Sweet Maria's Home Coffee Roasting

An Introduction to Yemen

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Old Sana'a
Old Sana'a
Next morning we had a short while to walk in Ols Sana'a, the walled heart of the old city, before heading out the Saih growing area.
Old Sana'a
Old Sana'a
Tourist Hotel - the old district has many, but I understand most are very, very basic
Old Sana'a
Old Sana'a
Lotsa cats, and you can imagine that would be the case in the land of the Queen of Sheba.
Old Sana'a
Old Sana'a
Beautiful anachronistic architectural details are everywhere.
Old Sana'a
Old Sana'a
It's a photographer's dream, detail all over.
Old Sana'a
Old Sana'a
Amazing old ruins of rock architecture that you might find in the Southwest US, but here at the center of a dense populated city.
and Duane looks like a Jazz dude
and Duane looks like a Jazz dude
especially the coat and glasses.
I'm Tall In Yemen
I'm Tall In Yemen
... and this door proves it.
Wake Up to Reality.
Wake Up to Reality.
After a restless night of TV and fitful sleep, I awoke in a desert. Well, Sana'a is the capital, at high altitude, and cool in the morning. But like all Yemen it is quite arid. The weather was actually wonderful, and warms up moderately in the day.
Smurfs?
Smurfs?
Smurfs seem out of place in this ancient walled city, but what the heck ... kids need their smurfs!
the next morning
the next morning
road trip to Saihi growing region, but a stop first to this great shop...
no ....
no ....
Did not buy the Yemeny Baby milk, just liked the name.
Favorite Doors of Old Sana'a
Favorite Doors of Old Sana'a
I found the doors to be incredible, so here's a series of images of them.
Favorite Doors of Old Sana'a
Favorite Doors of Old Sana'a
Favorite Doors of Old Sana'a
Favorite Doors of Old Sana'a
Favorite Doors of Old Sana'a
Favorite Doors of Old Sana'a
Favorite Doors of Old Sana'a
Favorite Doors of Old Sana'a
Inside an open door, another door!
Old and New
Old and New
Cinderblock and grafitti with ancient mud-mortared rock walls behind. Can someone tell me what the grafitti reads?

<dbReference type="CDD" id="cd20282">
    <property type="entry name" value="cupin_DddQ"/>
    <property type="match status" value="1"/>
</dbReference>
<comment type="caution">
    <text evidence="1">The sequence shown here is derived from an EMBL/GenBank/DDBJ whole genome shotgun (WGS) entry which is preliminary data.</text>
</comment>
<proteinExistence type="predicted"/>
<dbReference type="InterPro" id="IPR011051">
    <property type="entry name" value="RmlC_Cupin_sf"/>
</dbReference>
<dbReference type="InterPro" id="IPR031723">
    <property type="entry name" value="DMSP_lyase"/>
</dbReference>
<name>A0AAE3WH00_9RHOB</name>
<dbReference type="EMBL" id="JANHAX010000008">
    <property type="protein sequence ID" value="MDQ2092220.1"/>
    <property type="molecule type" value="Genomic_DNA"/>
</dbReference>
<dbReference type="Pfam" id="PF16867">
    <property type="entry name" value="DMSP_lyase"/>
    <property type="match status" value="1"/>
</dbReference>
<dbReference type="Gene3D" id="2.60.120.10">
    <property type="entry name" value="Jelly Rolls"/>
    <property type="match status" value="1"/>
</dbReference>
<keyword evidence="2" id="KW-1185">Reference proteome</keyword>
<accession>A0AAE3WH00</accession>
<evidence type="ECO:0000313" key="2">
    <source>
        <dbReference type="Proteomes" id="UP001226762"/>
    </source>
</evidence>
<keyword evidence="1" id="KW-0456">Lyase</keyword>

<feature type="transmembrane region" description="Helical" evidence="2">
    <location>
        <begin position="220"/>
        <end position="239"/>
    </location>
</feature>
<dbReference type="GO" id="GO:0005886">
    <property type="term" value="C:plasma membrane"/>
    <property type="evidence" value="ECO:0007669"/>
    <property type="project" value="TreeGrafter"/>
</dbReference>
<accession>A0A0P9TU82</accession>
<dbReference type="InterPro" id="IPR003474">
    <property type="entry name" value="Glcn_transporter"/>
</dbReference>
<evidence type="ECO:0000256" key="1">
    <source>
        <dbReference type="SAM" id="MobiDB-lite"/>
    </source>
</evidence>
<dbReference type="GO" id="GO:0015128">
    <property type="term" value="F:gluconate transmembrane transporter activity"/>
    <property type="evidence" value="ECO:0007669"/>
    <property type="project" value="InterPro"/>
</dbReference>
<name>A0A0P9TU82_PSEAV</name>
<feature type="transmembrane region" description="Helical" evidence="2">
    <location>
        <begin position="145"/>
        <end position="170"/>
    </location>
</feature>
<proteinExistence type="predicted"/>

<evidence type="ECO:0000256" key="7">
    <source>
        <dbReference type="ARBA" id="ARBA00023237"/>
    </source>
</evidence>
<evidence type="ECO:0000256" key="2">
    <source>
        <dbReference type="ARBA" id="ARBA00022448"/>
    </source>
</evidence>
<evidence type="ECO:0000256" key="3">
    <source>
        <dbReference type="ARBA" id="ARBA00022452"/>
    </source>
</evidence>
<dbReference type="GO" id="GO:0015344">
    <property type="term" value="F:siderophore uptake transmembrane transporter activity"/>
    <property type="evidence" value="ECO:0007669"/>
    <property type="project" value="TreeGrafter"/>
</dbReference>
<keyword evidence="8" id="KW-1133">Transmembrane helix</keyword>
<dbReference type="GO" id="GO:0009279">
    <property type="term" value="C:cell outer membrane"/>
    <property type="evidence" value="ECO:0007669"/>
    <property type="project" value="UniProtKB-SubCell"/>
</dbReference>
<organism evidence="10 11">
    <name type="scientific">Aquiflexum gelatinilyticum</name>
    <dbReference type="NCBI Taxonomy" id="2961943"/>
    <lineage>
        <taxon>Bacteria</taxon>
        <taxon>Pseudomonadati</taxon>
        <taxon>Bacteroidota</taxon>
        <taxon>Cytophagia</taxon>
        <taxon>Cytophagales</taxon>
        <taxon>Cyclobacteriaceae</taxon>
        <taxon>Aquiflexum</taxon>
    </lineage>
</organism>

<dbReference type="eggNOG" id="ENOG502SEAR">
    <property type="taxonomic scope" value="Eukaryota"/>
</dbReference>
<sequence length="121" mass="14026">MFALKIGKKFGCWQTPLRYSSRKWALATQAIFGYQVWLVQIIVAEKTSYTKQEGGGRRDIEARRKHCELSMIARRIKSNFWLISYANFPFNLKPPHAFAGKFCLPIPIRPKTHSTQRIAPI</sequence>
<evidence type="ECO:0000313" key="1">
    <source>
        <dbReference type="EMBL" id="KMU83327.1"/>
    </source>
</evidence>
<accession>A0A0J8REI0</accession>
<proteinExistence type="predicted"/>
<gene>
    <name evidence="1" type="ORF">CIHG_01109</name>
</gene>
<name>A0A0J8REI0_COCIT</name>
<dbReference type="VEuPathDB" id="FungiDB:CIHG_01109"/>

handed my camera to a kid
handed my camera to a kid
and got a crooked self portration with Ali and Al Muhakri
Newer homes
Newer homes
New is all relative in this ancient land, but you can spot newer abodes since they are not in the rock-walled fortresses at the tops of hills and mountains. Clearly, people have become less paranoid about invades as time as passed.
and a nice egg sandwich
and a nice egg sandwich
pretty good for a coutry that doesn't eat breakfast, a Yemeni egg Mc Muffin

Saih Growing Region: Our first visit to a coffee area was the Saih valley. The coffee from here is called Saihi, which is the normal conjugation here... coffee from Bani Mattar is Mattari, etc. This is coffee is different than the other origins we visited, because it is grown in the narrow confines of a valley, and it was the only place I saw the use of shade trees for the coffee in Yemen. We drovw out through desert landscapes with isolated homes and very little arable land in view.
Typical Landscape.
Typical Landscape.
Arid and dry, with some sparse amounts of greenery and agriculture in the "wadi", the valleys.
Agriculture
Agriculture
A rare place where there are actually some broad swaths of arable land
Saih Valley entrance
Saih Valley entrance
As we approach the Saih Wadi, terraced agriculture
Children of Saih
Children of Saih
Traditional hats, and some unusual cloth, in the village at Saih there weren't many children, but later the area was flooded with them. It was a school day, duh.
Ancient homes among the rock...
Ancient homes among the rock...
Typical of Yemen, but remarkable to new eyes of a visitor.
Cowtown
Cowtown
Hanging out in the meager shade, a few cattle in town
My National Geographic photo
My National Geographic photo
Okay, if I can nominate myself for one award, I think it would this photo be it. To state the obvious, the children in Yemen are just wonderful.